Published January 30, 2013
Sen. Robert Menendez's office said Wednesday that he traveled three times on a plane owned by a prominent Florida political donor but that the trips were paid for and reported appropriately.
At the same time, the New Jersey lawmaker's office said unsubstantiated allegations the senator engaged in sex with prostitutes in the Dominican Republic are false.
Menendez's office said that any accusations of engaging with prostitutes "are manufactured by a politically motivated right-wing blog and are false."
FBI agents raided the business of Dr. Salomon Melgen, a Florida eye doctor and Menendez donor, collecting evidence for an investigation into the finances of the well-connected doctor.
“Dr. Melgen has been a friend and political supporter of Senator Menendez for many years. Senator Menendez has traveled on Dr. Melgen’s plane on three occasions, all of which have been paid for and reported appropriately.”
Late Tuesday night, FBI agents seized evidence from Melgen's West Palm Beach office. Melgen is suspected of providing underage prostitutes to the senator in the Dominican Republic.
The FBI is believed to be focusing its investigation on the senator's alleged contact with Dominican prostitutes and whether the doctor played any role in the matter, The Miami Herald is reporting.
At FBI headquarters in Washington, spokesman Jason Pack said the bureau "cannot comment on the existence or status of an investigation." Justice Department spokeswoman Tracy Schmaler also declined to comment.
The scandal has moved into the spotlight as Menendez himself has had more of a high profile in the role of interim chairman of the Senate Foreign Relations Committee, succeeding Sen. John Kerry, D-Mass.
Menendez's office said in a statement that Melgen has been a friend and political supporter of the senator for many years and that the three trips that Menendez took have been "paid for and reported appropriately."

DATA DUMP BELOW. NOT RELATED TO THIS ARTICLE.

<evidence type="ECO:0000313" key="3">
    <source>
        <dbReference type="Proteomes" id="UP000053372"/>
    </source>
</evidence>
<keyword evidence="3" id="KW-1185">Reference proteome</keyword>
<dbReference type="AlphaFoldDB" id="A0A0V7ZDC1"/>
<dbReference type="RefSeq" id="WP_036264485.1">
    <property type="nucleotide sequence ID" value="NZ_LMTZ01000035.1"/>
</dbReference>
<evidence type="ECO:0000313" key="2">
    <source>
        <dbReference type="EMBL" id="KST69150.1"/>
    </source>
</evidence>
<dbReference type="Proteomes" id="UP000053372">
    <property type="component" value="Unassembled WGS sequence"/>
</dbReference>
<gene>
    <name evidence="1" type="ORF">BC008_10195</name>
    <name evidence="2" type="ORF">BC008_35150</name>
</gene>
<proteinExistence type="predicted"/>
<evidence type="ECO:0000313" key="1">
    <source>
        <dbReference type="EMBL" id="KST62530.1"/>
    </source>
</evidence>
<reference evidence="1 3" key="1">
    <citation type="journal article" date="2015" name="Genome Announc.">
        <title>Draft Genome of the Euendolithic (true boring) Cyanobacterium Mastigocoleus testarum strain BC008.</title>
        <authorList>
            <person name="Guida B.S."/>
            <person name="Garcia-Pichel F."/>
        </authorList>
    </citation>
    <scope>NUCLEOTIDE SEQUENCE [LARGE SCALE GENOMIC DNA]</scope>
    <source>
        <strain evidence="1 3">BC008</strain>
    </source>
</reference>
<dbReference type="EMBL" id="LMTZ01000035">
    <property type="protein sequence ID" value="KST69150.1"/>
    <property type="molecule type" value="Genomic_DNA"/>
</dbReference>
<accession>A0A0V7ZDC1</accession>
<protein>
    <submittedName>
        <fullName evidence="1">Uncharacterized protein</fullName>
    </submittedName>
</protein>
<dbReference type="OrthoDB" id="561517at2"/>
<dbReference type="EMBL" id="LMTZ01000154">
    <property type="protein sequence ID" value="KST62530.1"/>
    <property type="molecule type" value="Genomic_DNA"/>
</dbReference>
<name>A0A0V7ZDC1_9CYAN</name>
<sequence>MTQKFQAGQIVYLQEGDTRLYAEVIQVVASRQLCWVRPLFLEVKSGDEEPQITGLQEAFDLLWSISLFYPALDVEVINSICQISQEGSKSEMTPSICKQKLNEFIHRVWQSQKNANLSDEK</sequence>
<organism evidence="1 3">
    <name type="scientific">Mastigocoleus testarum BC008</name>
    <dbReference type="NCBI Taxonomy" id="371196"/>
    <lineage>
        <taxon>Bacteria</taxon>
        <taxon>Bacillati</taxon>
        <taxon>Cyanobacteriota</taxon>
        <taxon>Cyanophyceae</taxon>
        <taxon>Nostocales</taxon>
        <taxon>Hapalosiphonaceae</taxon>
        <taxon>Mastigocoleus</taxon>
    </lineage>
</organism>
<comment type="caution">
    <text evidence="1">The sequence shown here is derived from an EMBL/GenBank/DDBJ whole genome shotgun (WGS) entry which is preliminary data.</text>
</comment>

Menendez's office did not say whether the three trips were to the Dominican Republic or elsewhere. The statement did not say whether the trips were paid by Menendez personally or by his senatorial or his campaign accounts, nor did it specify how they were reported.
Melgen's West Palm Beach office was unable to be reached for comment. A person who answered the phone at the Delray Beach office told Fox News Latino early Wednesday that she was not sure whether the office would be opening for the day.
Since 1998, Melgen has contributed at least $357,000 to political campaigns and committees, including the political campaigns of Menendez, according to The Herald. Citing Florida and federal campaign records, Melgen contributed 9 percent of his political contributions to Menendez's federal campaign.
Melgen currently owes $11 million in back taxes from 2006 to 2009 according to the Palm Beach County recorder’s office. In 2011, a previous IRS lien for $6.2 million was released.
Despite his financial woes, Melgen lives a lavish lifestyle, including his own private jet which he frequently uses to travel between Florida and the Dominican resort town of Casa de Campo where the doctor is from.
News of the link between the longtime friends surfaced for the first time when the website the Daily Caller interviewed two alleged prostitutes who said they had relations with the senator at Melgen’s mansion in Casa de Campo.
On Jan. 25, emails between Special Agent Regino E. Chavez and a source named Peter Williams were published showing the FBI opened an inquiry on August 1, 2012, focusing on the trips Menendez took with Melgen.
The group Citizens for Responsibility and Ethics in Washington referred Williams to the FBI back in July.
The group’s executive director, Melanie Sloan, told Fox News Latino the group made the decision to do so after receiving “a lot of information from this tipster” regarding Menendez and the prostitutes.
In 58 pages of e-mail exchanges between an FBI and an alleged source, the source claimed some of the prostitutes Menendez hired were underage.
It is unclear whether the allegations will stall or torpedo Menendez's widely expected move to head the Senate Foreign Relations Committee.